So Rothschild created a biodegradable drone with a team of students in the 2014 International Genetically Engineered Machine (iGEM) competition. The team’s prototype took its first short flight in November 2014 at the iGEM competition in Boston. The drone, which resembles a cardboard cup holder, is made primarily of mycelium grown by New York-based Ecovative Design. The team grew cellulose leather-like sheets to coat the mycelium body and then covered the sheets with proteins sourced from the saliva of paper wasps—a water resistant material that the insects use to cover their nests. The biodegradable drone body is certainly a step forward, though the drone still uses a standard battery, motor and propellers.

Rothschild’s dream is to make a UAV where every part is made with something biodegradable, but for now, she says, “realistically, this is going to be much more of a hybrid vehicle.”

CONTACTS: WERC, www.werc.usgs.gov; Los Amigos Conservation Concession, www.amazonconservation.org/ourwork/conservation.html; iGEM, www.igem.org.


Dear Earthtalk: What advantages do so-called “vertical farms” have over traditional gardens and farms? -- Sylvia Pleasant, Washington, DC

When Dickson Despommier’s book The Vertical Farm: Feeding the World in the 21st Century was first published, there were no vertical farms. Now, it’s an exciting movement in U.S. food production, providing pesticide-free leafy greens and herbs to a fast-growing population.

Indoor vertical farms use LED (light emitting diode) lighting for efficient photosynthesis in place of sunlight, and can grow plants year round—in half the time and with far less water compared to outdoor, open-field farms. There’s also no risk of genetically modified (GMO) seed contamination or crop failure due to weather conditions like drought.

“On average, we’re growing in 16 days what otherwise takes 30 days in a field—using 95 percent less water, about 50 percent less fertilizers, zero pesticides, herbicides and fungicides,” says David Rosenberg, chief executive and co-founder of AeroFarms. “People don’t want chemicals on their food. And we’re able to offer them a residue-free product with no pesticides.”

Aerofarms is currently constructing what will be the world’s largest indoor vertical farm. The $30 million, 69,000 square-foot complex in a former steel mill in Newark, New Jersey’s Ironbound District will grow up to two million pounds of kale, arugula and other greens annually. At the groundbreaking ceremony in July 2015, New Jersey Acting Governor Kim Guadagno said: “By 2050, there will be nine billion people who need to eat every day. And the solution is right here on the property you’re standing on.”

Vertical Harvest’s three story, 13,500 square-foot vertical farm is also now under construction in Jackson Hole, Wyoming. With an average annual snowfall of 450 inches, one might not equate the mountainous region with year-round local food, but Vertical Harvest’s tiny 1/10 acre lot next to a parking garage aims to grow up to 100,000 pounds of tomatoes, herbs and greens annually. It would take a traditional outdoor farm five acres, or 50 times the land area, to grow that much food. “We’re replacing food that’s being grown in Mexico or California and shipped in,” explains Penny McBride, a Vertical Harvest co-founder. “We feel like the community’s really ready for a project like this. Everybody's so much more aware of the need to reduce transportation, and people like to know their farmer and where food’s coming from.”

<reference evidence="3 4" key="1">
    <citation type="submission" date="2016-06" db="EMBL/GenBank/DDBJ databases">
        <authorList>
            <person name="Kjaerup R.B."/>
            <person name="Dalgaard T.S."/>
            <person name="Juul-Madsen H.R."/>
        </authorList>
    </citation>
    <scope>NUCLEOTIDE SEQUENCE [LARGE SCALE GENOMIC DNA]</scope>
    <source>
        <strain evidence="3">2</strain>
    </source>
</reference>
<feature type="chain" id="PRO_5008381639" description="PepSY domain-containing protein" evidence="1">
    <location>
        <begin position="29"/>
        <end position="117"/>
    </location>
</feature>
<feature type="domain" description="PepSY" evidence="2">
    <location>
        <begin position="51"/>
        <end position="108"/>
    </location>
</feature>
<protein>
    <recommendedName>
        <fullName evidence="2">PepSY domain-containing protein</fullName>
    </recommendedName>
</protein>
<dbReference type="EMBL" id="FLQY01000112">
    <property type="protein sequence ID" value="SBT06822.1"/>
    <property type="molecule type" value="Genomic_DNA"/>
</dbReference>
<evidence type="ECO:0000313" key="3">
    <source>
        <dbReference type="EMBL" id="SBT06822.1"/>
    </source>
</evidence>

In 2013, FarmedHere opened its vertical farm in an abandoned warehouse in the industrial Chicago suburb of Bedford Park. The farm, which was the first of its kind to receive USDA national organic certification, has been successfully distributing its produce to an extensive array of grocers within the Greater Chicago area, including Whole Foods, Mariano’s, Shop & Save and Pete’s Fresh Market. FarmedHere reuses 97 percent of its water, uses no herbicides or pesticides, and takes advantage of indoor growing technology to create optimal-tasting plants.

“The plants have better nutrients, better growing conditions, and actually we can tweak the taste with lighting and with nutrients, with temperatures, with turning lights on and off at certain times of the day and with humidity,” said Paul Hardej, who founded FarmedHere with his wife, Jolanta. “We have conducted a lot of blind tests with the best chefs in Chicago and we found our products to be a winner.”

CONTACTS: AeroFarms, www.aerofarms.com; Vertical Harvest, www.verticalharvestjackson.com; FarmedHere, www.farmedhere.com.

EarthTalk® is produced by Doug Moss & Roddy Scheer and is a registered trademark of Earth Action Network Inc. View past columns at:  www.earthtalk.org. Or e-mail us your question: earthtalk@emagazine.com